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Nicolas-Charles Bochsa

Nicolas-Charles Bochsa

born on 9/8/1789 in Montmédi, France

died on 6/1/1856 in Sydney, New South Wales, Australia

Nicolas-Charles Bochsa

From Wikipedia, the free encyclopedia.

Robert Nicolas-Charles Bochsa (9 August 1789 in Montmédy, Meuse, France[1] – 6 January 1856 in Sydney) was a musician and composer.


The son of a Bohemia-born musician Karl Bochsa (de), Nicolas-Charles Bochsa was able to play the flute and piano by the age of seven. In 1807 he went to study at the Paris Conservatoire. He was appointed harpist to the Imperial Orchestra in 1813, and began writing operas for the Opéra-Comique. However, in 1817 he became entangled in counterfeiting, fraud, and forgery, and fled to London to avoid prosecution. He was convicted in absentia, and sentenced to twelve years hard labour and a fine of 4,000 francs.[2]

Safe from French law in London, he helped found the Royal Academy of Music in 1821, and became its secretary. He taught there, amongst others, the British harp virtuoso Elias Parish Alvars. When his criminal conviction was revealed in 1826 he was forced to resign. He then became Musical Director of the Kings Theatre in London.

In 1839 he became involved in another scandal when he ran off with the opera singer Anna Bishop, wife of the composer Henry Bishop. They performed together in North America and throughout Europe (except France). In Naples Bochsa was appointed Director of the Regio Teatro San Carlo, (the Royal Opera House) and stayed there for two years.

Bochsa arrived with Anna Bishop in Sydney, at the time of the gold rush in December 1855, but they gave only one concert together before Bochsa died. Bishop was heartbroken, and commissioned an elaborate tomb for him in Camperdown Cemetery, Sydney.


  • Le Retour de Trajan, ou, Rome triomphante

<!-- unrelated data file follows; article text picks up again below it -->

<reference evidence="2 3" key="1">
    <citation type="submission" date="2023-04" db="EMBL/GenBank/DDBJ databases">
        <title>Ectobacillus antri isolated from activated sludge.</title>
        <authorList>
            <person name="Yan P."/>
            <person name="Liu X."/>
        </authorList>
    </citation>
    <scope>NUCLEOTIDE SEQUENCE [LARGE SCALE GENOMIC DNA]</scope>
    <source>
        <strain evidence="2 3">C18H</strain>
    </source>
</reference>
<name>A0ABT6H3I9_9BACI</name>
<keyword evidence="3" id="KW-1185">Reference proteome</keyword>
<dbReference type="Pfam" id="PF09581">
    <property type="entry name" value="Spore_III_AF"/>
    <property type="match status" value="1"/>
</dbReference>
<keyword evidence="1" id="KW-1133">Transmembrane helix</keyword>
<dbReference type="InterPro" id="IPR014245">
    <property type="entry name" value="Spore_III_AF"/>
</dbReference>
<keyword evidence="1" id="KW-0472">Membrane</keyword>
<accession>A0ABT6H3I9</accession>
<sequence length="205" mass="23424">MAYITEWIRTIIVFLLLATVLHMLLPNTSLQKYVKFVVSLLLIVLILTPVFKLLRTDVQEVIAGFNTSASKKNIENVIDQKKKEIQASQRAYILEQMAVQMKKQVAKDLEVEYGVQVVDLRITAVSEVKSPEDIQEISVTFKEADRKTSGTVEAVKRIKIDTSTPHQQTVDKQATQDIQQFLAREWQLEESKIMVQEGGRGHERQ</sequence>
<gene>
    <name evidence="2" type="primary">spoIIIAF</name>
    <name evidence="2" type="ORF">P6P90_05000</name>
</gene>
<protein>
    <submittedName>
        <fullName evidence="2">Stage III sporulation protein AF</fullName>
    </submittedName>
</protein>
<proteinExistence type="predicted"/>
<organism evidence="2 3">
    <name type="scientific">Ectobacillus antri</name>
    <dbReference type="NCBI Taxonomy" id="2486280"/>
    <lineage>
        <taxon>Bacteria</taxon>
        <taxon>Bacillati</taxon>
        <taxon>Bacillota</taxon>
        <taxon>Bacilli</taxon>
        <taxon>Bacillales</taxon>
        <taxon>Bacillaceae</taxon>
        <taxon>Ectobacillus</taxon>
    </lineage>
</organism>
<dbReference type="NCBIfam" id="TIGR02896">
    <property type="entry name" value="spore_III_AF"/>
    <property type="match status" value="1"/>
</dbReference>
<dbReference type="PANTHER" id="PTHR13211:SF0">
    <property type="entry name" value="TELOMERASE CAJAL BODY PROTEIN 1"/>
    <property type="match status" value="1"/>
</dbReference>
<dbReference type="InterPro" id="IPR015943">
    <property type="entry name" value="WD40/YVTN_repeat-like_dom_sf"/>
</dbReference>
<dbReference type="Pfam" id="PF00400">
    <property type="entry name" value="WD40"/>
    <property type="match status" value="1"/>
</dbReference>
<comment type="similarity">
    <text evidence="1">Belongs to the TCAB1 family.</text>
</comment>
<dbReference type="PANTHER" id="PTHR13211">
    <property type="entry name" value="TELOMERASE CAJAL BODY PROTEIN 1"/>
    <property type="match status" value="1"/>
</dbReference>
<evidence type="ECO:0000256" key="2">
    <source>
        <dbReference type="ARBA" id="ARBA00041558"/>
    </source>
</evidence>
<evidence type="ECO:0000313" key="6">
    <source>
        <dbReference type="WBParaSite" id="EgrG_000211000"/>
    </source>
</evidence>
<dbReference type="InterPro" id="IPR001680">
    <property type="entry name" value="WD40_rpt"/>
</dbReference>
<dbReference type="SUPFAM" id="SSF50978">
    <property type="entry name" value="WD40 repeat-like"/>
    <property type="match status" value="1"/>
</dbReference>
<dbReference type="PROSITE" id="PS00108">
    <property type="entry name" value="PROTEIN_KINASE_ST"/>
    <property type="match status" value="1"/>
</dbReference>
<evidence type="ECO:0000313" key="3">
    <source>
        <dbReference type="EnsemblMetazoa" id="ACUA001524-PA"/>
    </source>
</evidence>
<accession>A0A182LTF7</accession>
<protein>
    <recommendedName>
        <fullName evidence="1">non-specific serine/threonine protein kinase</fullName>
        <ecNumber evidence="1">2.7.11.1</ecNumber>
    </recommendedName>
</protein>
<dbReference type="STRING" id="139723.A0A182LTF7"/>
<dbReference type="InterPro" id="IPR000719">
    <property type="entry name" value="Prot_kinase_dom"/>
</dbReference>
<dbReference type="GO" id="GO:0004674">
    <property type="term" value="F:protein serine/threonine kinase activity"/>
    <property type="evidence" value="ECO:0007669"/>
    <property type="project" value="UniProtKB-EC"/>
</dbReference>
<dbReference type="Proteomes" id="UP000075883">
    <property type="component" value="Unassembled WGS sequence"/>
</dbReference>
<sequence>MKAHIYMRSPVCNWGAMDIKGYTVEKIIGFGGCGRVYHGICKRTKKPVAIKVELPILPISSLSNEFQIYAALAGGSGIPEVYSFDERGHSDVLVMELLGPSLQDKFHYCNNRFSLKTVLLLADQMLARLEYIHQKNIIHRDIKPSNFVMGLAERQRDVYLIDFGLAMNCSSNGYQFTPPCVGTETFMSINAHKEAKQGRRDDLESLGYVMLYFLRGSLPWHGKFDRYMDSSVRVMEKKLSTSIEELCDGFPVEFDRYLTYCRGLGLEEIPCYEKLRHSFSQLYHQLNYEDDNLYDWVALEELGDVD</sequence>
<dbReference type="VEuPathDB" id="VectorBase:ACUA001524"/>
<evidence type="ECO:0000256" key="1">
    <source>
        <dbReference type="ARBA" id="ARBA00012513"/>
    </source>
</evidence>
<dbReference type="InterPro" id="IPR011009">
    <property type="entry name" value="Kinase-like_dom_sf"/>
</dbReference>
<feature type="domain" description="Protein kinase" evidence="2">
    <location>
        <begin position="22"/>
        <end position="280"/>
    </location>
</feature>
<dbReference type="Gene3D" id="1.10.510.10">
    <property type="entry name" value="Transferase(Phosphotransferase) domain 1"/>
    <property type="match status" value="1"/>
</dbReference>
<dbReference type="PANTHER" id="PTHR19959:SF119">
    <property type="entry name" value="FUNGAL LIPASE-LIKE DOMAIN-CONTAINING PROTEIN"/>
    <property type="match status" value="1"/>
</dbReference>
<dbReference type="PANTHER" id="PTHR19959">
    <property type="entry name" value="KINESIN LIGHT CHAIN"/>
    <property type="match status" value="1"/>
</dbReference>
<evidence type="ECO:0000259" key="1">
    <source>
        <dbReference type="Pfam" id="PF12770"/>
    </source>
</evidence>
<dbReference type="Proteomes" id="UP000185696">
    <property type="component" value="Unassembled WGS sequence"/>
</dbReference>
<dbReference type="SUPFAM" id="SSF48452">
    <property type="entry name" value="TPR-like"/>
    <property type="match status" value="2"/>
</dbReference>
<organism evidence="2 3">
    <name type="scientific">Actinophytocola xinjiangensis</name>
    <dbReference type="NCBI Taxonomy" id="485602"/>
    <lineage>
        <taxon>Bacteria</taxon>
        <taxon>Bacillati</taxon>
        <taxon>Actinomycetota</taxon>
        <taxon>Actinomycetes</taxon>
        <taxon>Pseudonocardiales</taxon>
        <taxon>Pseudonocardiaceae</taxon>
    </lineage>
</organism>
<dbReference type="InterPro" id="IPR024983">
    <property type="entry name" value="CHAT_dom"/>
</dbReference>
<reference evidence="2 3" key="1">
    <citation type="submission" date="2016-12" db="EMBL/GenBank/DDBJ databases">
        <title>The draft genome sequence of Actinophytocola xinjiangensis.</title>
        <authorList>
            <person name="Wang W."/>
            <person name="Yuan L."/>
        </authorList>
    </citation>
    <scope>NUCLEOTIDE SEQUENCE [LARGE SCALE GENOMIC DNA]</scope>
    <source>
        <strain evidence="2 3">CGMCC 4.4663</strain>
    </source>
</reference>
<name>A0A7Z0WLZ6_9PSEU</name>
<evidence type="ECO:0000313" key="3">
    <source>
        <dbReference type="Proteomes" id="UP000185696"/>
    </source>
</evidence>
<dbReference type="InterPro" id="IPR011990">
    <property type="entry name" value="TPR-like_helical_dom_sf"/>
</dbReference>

• Les Héritiers Michau, ou Le Moulin de Lieursain
  • L'héritier de Paimpol
  • Le Roi et la ligue
  • Les Noces de Gamache
  • La Lettre de change (English: The Promissory Note; German: Der Wechselbrief)
  • Un Mari pour étrennes


  • Nicolas-Charles Bochsa, harpiste, compositeur, escroc by Michel Faul (editions Delatour France, 2003); first biography (in French) of one of the most celebrated harpists in the 19th century.
  • Les tribulations mexicaines de Nicolas-Charles Bochsa, harpiste by Michel Faul (editions Delatour France, 2006)


  1. ^ An obituary, undoubtedly informed by his lover Anna Bishop, described him as "a native of Prague but at an early age became celebrated in Paris". See Death and Obsequies of the Late M. Bochsa The Sydney Morning Herald, 9 January 1856, at Trove. Birth at Montmédy is recorded (without verification) in the French Wikipedia article and in the 1969 monograph in Australian Dictionary of Biography
  2. ^ Lea-Scarlett, E. J. Bochsa, Robert Nicholas Charles (1789–1856) entry in Australian Dictionary of Biography, 1969

External links

This page was last modified 19.07.2017 22:45:52

This article uses material from the article Nicolas-Charles Bochsa from the free encyclopedia Wikipedia and it is licensed under the GNU Free Documentation License.